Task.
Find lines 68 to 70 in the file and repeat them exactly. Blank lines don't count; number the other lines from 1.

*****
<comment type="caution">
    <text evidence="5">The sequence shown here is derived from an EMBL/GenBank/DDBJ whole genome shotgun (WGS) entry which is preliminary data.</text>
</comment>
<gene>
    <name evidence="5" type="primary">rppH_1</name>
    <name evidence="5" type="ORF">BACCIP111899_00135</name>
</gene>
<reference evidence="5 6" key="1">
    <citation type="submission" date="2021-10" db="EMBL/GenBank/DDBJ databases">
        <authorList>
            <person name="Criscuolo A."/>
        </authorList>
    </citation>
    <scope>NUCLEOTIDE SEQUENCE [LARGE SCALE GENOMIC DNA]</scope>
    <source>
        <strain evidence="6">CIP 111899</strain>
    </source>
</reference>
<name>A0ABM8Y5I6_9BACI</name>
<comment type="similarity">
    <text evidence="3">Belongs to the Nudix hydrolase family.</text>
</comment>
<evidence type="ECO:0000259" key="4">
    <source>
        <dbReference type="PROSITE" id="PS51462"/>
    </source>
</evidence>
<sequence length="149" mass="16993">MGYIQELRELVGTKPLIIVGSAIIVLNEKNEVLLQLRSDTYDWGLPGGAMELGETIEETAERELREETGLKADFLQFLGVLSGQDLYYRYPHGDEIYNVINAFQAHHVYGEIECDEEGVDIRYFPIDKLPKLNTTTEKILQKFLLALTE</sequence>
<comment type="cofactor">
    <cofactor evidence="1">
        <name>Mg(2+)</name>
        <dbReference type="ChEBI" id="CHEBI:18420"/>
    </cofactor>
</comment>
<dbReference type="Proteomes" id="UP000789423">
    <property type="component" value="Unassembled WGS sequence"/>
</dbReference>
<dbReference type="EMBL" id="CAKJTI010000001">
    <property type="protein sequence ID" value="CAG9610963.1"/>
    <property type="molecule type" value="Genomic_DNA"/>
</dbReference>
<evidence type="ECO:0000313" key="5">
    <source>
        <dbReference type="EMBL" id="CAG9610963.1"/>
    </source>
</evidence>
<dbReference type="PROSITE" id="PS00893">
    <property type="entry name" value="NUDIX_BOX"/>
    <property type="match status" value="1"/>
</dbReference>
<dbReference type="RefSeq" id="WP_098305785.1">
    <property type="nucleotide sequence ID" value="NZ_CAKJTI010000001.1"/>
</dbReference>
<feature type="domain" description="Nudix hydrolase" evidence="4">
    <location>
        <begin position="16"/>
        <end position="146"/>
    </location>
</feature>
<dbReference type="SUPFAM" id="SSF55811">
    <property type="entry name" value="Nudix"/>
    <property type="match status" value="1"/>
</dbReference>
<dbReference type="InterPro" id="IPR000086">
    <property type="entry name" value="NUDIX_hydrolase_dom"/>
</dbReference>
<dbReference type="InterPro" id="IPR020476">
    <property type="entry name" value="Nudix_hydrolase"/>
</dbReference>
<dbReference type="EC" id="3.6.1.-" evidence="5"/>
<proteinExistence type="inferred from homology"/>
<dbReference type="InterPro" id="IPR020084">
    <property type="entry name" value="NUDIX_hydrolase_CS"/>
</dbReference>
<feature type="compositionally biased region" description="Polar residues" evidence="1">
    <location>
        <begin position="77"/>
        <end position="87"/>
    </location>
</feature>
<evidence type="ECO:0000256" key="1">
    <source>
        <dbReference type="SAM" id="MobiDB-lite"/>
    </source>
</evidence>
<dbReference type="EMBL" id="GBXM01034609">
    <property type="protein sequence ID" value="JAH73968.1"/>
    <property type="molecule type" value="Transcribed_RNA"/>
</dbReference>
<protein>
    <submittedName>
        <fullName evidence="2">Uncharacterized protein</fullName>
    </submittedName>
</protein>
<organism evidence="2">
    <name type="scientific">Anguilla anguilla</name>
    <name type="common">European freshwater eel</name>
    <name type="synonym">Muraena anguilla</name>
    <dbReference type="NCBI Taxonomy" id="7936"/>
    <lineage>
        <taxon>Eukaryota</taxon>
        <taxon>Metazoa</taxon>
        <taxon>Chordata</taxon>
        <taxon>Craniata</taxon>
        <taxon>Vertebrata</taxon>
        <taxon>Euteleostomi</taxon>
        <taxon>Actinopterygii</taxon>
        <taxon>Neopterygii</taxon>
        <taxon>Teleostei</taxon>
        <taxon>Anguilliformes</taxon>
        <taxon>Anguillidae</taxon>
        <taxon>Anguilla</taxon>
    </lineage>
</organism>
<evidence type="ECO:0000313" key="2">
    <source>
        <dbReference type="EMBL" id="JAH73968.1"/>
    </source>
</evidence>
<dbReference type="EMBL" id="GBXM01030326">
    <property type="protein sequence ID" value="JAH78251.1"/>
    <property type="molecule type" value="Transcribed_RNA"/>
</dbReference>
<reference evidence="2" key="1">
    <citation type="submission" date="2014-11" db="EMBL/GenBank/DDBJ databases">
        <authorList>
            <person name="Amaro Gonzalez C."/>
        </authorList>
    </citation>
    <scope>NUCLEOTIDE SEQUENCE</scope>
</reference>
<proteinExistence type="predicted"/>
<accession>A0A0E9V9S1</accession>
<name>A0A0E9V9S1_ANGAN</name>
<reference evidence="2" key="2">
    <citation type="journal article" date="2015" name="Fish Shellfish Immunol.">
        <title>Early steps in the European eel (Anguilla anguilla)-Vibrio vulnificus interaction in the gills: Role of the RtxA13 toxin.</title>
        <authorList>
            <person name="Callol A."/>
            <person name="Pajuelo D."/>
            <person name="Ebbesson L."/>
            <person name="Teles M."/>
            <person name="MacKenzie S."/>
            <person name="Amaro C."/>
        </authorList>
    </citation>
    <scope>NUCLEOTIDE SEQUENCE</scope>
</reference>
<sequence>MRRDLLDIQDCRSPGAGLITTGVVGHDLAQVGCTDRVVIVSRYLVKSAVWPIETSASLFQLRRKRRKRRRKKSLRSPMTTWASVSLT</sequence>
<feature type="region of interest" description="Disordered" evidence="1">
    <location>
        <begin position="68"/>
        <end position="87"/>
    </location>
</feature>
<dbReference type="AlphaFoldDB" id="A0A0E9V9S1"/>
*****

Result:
    <property type="entry name" value="Nudix_hydrolase"/>
</dbReference>
<dbReference type="EC" id="3.6.1.-" evidence="5"/>